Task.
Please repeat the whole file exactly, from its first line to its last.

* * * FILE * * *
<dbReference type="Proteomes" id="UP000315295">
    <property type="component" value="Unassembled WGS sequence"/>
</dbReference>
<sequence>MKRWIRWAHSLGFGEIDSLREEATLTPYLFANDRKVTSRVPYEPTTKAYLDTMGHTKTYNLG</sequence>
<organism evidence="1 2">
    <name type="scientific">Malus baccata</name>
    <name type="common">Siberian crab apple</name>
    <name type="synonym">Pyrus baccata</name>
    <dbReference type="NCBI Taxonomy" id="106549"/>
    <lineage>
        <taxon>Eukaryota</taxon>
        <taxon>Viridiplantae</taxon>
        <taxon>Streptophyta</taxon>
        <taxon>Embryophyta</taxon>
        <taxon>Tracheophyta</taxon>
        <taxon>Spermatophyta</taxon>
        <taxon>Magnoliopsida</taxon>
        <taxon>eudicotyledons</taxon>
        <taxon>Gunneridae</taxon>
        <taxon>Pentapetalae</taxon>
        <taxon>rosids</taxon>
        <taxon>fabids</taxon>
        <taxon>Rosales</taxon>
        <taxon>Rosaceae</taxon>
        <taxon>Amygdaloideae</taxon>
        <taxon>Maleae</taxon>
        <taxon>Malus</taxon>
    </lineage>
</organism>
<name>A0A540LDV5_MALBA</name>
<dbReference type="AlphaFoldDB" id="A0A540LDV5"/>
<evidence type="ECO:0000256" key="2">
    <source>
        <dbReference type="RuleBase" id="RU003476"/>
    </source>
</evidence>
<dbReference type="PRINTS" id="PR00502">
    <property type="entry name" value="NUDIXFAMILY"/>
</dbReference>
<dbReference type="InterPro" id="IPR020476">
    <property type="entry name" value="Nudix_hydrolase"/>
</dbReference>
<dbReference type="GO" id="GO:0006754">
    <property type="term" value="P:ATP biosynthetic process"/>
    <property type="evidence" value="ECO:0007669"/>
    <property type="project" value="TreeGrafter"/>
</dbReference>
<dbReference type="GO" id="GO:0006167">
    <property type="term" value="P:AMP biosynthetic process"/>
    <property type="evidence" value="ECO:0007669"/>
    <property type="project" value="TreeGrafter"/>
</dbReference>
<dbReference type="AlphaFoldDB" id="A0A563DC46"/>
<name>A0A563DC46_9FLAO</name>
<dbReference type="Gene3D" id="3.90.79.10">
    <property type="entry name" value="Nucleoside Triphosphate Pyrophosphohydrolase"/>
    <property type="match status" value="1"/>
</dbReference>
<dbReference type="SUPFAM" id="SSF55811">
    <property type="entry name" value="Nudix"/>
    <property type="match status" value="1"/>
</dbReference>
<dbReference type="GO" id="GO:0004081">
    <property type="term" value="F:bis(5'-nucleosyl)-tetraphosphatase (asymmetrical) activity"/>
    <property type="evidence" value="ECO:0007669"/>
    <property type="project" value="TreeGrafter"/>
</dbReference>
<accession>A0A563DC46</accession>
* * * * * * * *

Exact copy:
<dbReference type="Proteomes" id="UP000315295">
    <property type="component" value="Unassembled WGS sequence"/>
</dbReference>
<sequence>MKRWIRWAHSLGFGEIDSLREEATLTPYLFANDRKVTSRVPYEPTTKAYLDTMGHTKTYNLG</sequence>
<organism evidence="1 2">
    <name type="scientific">Malus baccata</name>
    <name type="common">Siberian crab apple</name>
    <name type="synonym">Pyrus baccata</name>
    <dbReference type="NCBI Taxonomy" id="106549"/>
    <lineage>
        <taxon>Eukaryota</taxon>
        <taxon>Viridiplantae</taxon>
        <taxon>Streptophyta</taxon>
        <taxon>Embryophyta</taxon>
        <taxon>Tracheophyta</taxon>
        <taxon>Spermatophyta</taxon>
        <taxon>Magnoliopsida</taxon>
        <taxon>eudicotyledons</taxon>
        <taxon>Gunneridae</taxon>
        <taxon>Pentapetalae</taxon>
        <taxon>rosids</taxon>
        <taxon>fabids</taxon>
        <taxon>Rosales</taxon>
        <taxon>Rosaceae</taxon>
        <taxon>Amygdaloideae</taxon>
        <taxon>Maleae</taxon>
        <taxon>Malus</taxon>
    </lineage>
</organism>
<name>A0A540LDV5_MALBA</name>
<dbReference type="AlphaFoldDB" id="A0A540LDV5"/>
<evidence type="ECO:0000256" key="2">
    <source>
        <dbReference type="RuleBase" id="RU003476"/>
    </source>
</evidence>
<dbReference type="PRINTS" id="PR00502">
    <property type="entry name" value="NUDIXFAMILY"/>
</dbReference>
<dbReference type="InterPro" id="IPR020476">
    <property type="entry name" value="Nudix_hydrolase"/>
</dbReference>
<dbReference type="GO" id="GO:0006754">
    <property type="term" value="P:ATP biosynthetic process"/>
    <property type="evidence" value="ECO:0007669"/>
    <property type="project" value="TreeGrafter"/>
</dbReference>
<dbReference type="GO" id="GO:0006167">
    <property type="term" value="P:AMP biosynthetic process"/>
    <property type="evidence" value="ECO:0007669"/>
    <property type="project" value="TreeGrafter"/>
</dbReference>
<dbReference type="AlphaFoldDB" id="A0A563DC46"/>
<name>A0A563DC46_9FLAO</name>
<dbReference type="Gene3D" id="3.90.79.10">
    <property type="entry name" value="Nucleoside Triphosphate Pyrophosphohydrolase"/>
    <property type="match status" value="1"/>
</dbReference>
<dbReference type="SUPFAM" id="SSF55811">
    <property type="entry name" value="Nudix"/>
    <property type="match status" value="1"/>
</dbReference>
<dbReference type="GO" id="GO:0004081">
    <property type="term" value="F:bis(5'-nucleosyl)-tetraphosphatase (asymmetrical) activity"/>
    <property type="evidence" value="ECO:0007669"/>
    <property type="project" value="TreeGrafter"/>
</dbReference>
<accession>A0A563DC46</accession>